The opinion of the court was delivered by: Reagan, District Judge
Removed from the Circuit Court of St. Clair County, this lawsuit seeks damages for personal injuries sustained when Margaret Wienstroer "violently fell to the floor" of a Wal-Mart, after slipping on a clear liquid in front of the refrigerated dairy case. Defendant Wal-Mart invoked subject matter jurisdiction under the federal diversity statute, 28 U.S.C. § 1332.
Section 1332 confers original jurisdiction over suits in which the amount in controversy exceeds $75,000, and the action is between citizens of different states. The party invoking jurisdiction must demonstrate that all jurisdictional requirements have been met. Oshana v. Coca-Cola Co., 472 F.3d 506, 511 (7th Cir. 2006), cert. denied, 127 S.Ct. 2952 (2007); Hart v. FedEx Ground Pkg. Sys. Inc., 457 F.3d 675, 679 (7th Cir. 2006); Chase v. Shop 'N Save Warehouse Foods, Inc., 110 F.3d 424, 427 (7th Cir. 1997).
On threshold review of the case, the undersigned District Judge found the parties completely diverse but directed counsel to brief whether the amount in controversy sufficed. As the proponent of federal jurisdiction, Wal-Mart must show by a preponderance of the evidence that the amount-in-controversy requirement has been satisfied. Oshana, 472 at 511, citing Meridian Sec. Ins. Co. v. Sadowski, 441 F.3d 536, 543 (7th Cir. 2006).
As a general rule in a removed case, a "good-faith estimate of the stakes is acceptable if it is plausible and supported by a preponderance of the evidence." Id.Once the removing defendant establishes the required amount in controversy, the plaintiff can defeat jurisdiction only if "it appears to a legal certainty that the claim is really for less than the jurisdictional amount." Id.
Wienstroer's jurisdictional memo (Doc. 7, p. 2) references the standard of "reasonable probability that the amount in controversy exceeds $75,000." But Sadowski clarified the standard to be applied when a question exists as the sufficiency of the amount in controversy and retracted the "often-misused phrase coming from Shaw v. Dow Brands, Inc., 994 F.2d 364, 366 (7th Cir. 1993), that the proponent of federal jurisdiction must show a 'reasonable probability that jurisdiction exists.'" LM Ins. Corp. v. Spaulding Enterprises, Inc., -- F.3d --, 2008 WL 2652868, *3 (7th Cir. July 8, 2008).
The post-Sadowski standard to be applied "when it is contested whether the amount in controversy requirement has been satisfied" is that the proponent of federal jurisdiction must prove the jurisdictional facts by a preponderance of the evidence.
Once he has done so: uncertainty about whether the plaintiff can prove its substantive claim, and whether damages (if the plaintiff prevails ...) will exceed the threshold, does not justify dismissal. Only if it is legally certain that the recovery (from plaintiff's perspective) or cost of complying with the judgment (from defendant's) will be less than the jurisdictional floor may the case be dismissed.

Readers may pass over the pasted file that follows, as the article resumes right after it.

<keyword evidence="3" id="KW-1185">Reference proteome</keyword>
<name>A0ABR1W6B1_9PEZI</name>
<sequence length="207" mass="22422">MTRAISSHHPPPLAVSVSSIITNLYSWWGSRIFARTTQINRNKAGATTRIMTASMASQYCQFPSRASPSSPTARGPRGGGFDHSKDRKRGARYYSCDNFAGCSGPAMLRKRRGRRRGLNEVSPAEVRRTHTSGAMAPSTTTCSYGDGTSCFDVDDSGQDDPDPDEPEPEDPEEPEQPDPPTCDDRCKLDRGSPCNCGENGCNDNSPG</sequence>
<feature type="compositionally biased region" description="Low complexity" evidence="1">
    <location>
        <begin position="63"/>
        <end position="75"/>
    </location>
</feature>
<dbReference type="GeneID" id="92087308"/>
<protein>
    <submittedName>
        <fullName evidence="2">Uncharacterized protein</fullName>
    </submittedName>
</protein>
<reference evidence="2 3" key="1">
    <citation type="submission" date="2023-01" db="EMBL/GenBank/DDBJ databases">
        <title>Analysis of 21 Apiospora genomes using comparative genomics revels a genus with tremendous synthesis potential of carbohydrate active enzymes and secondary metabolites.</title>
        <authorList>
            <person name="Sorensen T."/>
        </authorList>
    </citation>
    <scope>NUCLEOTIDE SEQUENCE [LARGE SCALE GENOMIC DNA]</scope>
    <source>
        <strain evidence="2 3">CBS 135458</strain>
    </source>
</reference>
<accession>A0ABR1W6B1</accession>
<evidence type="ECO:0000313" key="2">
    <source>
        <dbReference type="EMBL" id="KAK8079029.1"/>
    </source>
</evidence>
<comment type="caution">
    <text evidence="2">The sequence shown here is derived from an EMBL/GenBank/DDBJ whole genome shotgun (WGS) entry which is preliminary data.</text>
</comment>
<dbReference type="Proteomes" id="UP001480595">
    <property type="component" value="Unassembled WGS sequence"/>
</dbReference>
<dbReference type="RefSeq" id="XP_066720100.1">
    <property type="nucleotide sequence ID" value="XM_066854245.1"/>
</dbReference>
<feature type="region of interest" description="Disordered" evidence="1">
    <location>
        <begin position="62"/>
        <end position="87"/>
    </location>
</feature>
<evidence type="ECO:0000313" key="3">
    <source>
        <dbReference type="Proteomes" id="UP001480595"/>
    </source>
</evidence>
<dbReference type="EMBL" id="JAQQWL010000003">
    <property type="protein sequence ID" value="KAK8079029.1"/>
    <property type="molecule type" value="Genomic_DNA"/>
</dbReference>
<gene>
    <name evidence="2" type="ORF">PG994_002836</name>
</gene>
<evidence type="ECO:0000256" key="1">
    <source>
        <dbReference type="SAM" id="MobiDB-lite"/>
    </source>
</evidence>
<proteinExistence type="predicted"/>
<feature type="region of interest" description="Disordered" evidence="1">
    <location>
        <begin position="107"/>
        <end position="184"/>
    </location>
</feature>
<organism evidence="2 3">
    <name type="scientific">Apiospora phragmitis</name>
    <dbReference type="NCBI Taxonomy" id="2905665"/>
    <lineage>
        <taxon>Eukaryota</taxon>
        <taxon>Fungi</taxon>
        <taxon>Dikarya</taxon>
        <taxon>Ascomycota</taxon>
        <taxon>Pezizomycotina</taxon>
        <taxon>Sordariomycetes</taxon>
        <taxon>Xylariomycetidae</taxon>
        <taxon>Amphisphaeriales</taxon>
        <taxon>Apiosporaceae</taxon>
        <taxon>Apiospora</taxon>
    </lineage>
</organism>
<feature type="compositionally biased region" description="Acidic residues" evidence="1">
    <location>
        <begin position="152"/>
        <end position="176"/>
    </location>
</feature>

LM, 2008 WL 2652868 at *3, citing Sadowski, 441 F.3d at 543.
In the case at bar, Wal-Mart has met its burden of proving a sufficient amount in controversy via preponderance of the evidence. And Wienstroer has not proven to a legal certainty that her claim is for less than the requisite amount.
Interrogatory answers which predate removal identified medical bills over $104,000 and advised that Wienstroer had not returned to work from April 2007 through June 11, 2008. The complaint itself alleges that the fall required Wienstroer to incur significant medical bills for doctors and hospitalizations and to suffer "great pain and mental anguish," including future great pain and mental anguish for injuries to her neck, back, and internal organs.
Under these circumstances, the phrase "in a sum in excess of FIFTY THOUSAND DOLLARS ($50,000) and under SEVENTY FIVE THOUSAND DOLLARS ($75,000)" in the state court complaint does not preclude removal. Finally, the Court is not persuaded by Wienstroer's argument that the "case is too immature to evaluate" the amount in controversy (Doc. 7, p. 3) or that remand is warranted because: "The Courts of St. Clair County are open for business. The Federal Courts are busy" (Doc. 7, p. 4). The latter statement certainly is true but does not warrant remand.
The amount in controversy suffices, and this Court enjoys subject matter jurisdiction under 28 U.S.C. § 1332. Accordingly, the case will be ...